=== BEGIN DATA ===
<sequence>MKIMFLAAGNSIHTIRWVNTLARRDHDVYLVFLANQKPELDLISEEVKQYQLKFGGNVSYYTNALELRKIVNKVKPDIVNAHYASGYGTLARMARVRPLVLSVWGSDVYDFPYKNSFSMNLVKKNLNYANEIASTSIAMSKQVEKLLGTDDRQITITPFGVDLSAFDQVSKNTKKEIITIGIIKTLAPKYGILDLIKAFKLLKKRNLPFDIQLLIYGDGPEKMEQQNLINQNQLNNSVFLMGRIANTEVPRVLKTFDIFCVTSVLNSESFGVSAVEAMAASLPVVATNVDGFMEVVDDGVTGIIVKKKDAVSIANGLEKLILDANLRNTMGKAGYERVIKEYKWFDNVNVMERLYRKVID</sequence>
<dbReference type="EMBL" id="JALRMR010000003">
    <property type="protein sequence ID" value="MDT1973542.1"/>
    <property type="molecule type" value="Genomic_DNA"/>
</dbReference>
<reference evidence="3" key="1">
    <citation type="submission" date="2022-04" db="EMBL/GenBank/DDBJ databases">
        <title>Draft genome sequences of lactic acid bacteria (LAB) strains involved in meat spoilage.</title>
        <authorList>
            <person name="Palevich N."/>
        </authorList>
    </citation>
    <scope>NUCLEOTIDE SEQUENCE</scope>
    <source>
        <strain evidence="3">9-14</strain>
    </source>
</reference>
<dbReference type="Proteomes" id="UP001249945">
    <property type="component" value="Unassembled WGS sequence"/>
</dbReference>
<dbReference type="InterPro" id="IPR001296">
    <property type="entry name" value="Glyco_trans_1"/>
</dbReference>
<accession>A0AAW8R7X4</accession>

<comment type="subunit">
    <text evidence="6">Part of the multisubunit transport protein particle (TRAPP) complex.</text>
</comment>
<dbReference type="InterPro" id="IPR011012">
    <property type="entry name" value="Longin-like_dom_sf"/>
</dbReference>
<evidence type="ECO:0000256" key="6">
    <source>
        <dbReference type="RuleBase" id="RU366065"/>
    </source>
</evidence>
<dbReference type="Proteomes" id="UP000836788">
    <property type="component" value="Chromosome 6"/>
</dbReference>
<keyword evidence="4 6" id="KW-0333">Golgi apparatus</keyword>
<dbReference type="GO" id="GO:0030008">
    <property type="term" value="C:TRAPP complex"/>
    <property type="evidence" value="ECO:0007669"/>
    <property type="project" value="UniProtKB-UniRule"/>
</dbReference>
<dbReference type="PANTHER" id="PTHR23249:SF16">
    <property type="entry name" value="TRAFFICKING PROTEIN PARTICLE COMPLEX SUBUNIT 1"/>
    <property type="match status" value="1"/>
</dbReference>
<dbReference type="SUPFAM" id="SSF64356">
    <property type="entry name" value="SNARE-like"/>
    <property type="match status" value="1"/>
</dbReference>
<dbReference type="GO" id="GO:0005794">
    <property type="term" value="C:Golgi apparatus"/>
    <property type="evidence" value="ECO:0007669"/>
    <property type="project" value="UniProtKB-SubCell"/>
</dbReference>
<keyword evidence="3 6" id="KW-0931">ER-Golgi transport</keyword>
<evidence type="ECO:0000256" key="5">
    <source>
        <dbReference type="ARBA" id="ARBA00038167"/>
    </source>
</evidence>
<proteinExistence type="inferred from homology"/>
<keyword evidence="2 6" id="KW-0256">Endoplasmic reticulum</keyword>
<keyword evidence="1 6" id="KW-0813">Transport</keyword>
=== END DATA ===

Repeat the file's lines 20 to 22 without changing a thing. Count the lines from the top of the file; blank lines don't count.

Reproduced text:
</dbReference>
<dbReference type="InterPro" id="IPR001296">
    <property type="entry name" value="Glyco_trans_1"/>